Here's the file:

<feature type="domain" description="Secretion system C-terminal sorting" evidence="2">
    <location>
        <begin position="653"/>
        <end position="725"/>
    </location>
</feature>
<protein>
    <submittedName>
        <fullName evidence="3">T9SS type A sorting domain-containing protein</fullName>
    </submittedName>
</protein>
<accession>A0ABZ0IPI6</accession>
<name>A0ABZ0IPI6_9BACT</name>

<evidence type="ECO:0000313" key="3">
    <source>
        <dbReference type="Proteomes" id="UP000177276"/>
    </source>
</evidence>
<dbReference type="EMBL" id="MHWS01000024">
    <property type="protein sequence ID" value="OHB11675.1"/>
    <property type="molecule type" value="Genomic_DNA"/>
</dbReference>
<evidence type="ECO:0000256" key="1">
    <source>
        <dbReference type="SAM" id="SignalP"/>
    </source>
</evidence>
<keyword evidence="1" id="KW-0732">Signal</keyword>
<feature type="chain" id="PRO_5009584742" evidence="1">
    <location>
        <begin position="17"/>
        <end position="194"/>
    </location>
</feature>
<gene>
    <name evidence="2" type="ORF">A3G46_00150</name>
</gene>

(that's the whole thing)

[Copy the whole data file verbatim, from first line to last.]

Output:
<feature type="domain" description="Secretion system C-terminal sorting" evidence="2">
    <location>
        <begin position="653"/>
        <end position="725"/>
    </location>
</feature>
<protein>
    <submittedName>
        <fullName evidence="3">T9SS type A sorting domain-containing protein</fullName>
    </submittedName>
</protein>
<accession>A0ABZ0IPI6</accession>
<name>A0ABZ0IPI6_9BACT</name>

<evidence type="ECO:0000313" key="3">
    <source>
        <dbReference type="Proteomes" id="UP000177276"/>
    </source>
</evidence>
<dbReference type="EMBL" id="MHWS01000024">
    <property type="protein sequence ID" value="OHB11675.1"/>
    <property type="molecule type" value="Genomic_DNA"/>
</dbReference>
<evidence type="ECO:0000256" key="1">
    <source>
        <dbReference type="SAM" id="SignalP"/>
    </source>
</evidence>
<keyword evidence="1" id="KW-0732">Signal</keyword>
<feature type="chain" id="PRO_5009584742" evidence="1">
    <location>
        <begin position="17"/>
        <end position="194"/>
    </location>
</feature>
<gene>
    <name evidence="2" type="ORF">A3G46_00150</name>
</gene>